Wanting to speed up my transcribing practice, I recently tried doing away with that extra step of looking from the text to my own pen; I just read while letting my hand “follow” the outlines on a separate page off to the side.
It was certainly speedy. But I was surprised to also find how well-formed my outlines were (compared only to my own usual work, of course), and that some of the stylistic mistakes I’d been working out just disappeared.
Since this, I’ve noticed that in general, keeping my eyes a distance from what my pen is doing speeds me up—as though my outline-imagination was lighter without the anchor of the pen.
In speed reading methods, there is a similar effect. By “reading” slightly above the letters themselves, broader patterns can be taken in, boosting intake rate. Model artists recommend drawing without taking your eyes away from the subject as a way to break bad mental editing habits, and, I suppose, build up the direct connection between your imagination and your motor faculties themselves.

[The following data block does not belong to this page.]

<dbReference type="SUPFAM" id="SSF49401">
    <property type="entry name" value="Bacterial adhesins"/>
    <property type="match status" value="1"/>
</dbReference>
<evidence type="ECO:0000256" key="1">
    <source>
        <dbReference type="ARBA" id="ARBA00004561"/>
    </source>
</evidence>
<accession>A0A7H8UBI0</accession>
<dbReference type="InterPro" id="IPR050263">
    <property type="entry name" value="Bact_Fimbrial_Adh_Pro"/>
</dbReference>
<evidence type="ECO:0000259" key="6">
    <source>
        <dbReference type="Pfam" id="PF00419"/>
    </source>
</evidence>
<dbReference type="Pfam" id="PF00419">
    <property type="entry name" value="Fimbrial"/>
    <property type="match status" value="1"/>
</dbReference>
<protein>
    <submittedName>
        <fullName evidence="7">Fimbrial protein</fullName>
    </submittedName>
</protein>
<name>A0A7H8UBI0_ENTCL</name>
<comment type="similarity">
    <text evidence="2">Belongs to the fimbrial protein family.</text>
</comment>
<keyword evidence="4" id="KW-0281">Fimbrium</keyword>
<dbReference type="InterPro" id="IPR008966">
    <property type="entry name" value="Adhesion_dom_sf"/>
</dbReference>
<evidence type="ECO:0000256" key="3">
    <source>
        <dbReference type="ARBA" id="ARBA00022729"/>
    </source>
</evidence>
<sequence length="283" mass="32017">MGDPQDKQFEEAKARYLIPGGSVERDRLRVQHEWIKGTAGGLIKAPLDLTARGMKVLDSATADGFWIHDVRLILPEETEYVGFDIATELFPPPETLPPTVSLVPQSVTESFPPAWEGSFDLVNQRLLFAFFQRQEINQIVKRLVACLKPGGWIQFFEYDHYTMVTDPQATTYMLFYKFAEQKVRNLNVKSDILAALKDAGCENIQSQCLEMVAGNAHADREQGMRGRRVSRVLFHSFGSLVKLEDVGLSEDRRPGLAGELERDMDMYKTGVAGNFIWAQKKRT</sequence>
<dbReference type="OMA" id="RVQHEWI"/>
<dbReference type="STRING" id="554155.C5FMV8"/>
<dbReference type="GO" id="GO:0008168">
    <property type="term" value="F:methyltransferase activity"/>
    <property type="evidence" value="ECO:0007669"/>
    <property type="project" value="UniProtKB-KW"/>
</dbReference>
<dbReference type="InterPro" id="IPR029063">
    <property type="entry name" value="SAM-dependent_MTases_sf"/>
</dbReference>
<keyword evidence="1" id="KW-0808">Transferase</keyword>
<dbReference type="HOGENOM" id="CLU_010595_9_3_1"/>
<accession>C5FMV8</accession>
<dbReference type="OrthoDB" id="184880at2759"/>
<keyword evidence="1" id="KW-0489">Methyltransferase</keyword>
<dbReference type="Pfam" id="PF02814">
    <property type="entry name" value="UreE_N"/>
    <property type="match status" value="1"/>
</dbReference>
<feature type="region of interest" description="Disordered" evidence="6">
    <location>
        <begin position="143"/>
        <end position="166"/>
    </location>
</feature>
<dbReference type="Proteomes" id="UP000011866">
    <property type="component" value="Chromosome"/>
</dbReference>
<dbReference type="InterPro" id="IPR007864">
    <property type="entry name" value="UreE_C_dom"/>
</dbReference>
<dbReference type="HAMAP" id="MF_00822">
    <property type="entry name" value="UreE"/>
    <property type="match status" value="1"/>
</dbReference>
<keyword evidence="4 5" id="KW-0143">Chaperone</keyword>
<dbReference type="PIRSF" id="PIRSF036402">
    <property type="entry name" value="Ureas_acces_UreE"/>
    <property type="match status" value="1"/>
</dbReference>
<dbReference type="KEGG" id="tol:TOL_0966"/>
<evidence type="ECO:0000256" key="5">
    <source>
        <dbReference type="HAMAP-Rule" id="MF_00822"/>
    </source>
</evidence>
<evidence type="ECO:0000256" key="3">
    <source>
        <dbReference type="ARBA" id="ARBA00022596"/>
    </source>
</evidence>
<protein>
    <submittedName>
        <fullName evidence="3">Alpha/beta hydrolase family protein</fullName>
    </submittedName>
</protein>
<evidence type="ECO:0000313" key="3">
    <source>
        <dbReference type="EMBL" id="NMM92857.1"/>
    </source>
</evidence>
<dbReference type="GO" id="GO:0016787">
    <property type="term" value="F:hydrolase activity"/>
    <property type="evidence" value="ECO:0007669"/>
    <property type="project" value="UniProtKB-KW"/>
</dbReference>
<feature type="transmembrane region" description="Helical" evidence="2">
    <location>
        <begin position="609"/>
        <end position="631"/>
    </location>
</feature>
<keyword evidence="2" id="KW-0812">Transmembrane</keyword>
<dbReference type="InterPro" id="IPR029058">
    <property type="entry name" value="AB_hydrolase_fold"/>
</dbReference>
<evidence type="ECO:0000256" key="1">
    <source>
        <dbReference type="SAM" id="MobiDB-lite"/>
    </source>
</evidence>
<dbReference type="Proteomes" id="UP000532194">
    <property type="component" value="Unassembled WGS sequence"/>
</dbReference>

Is this a common or well-understood effect? Has it been applied to a study method?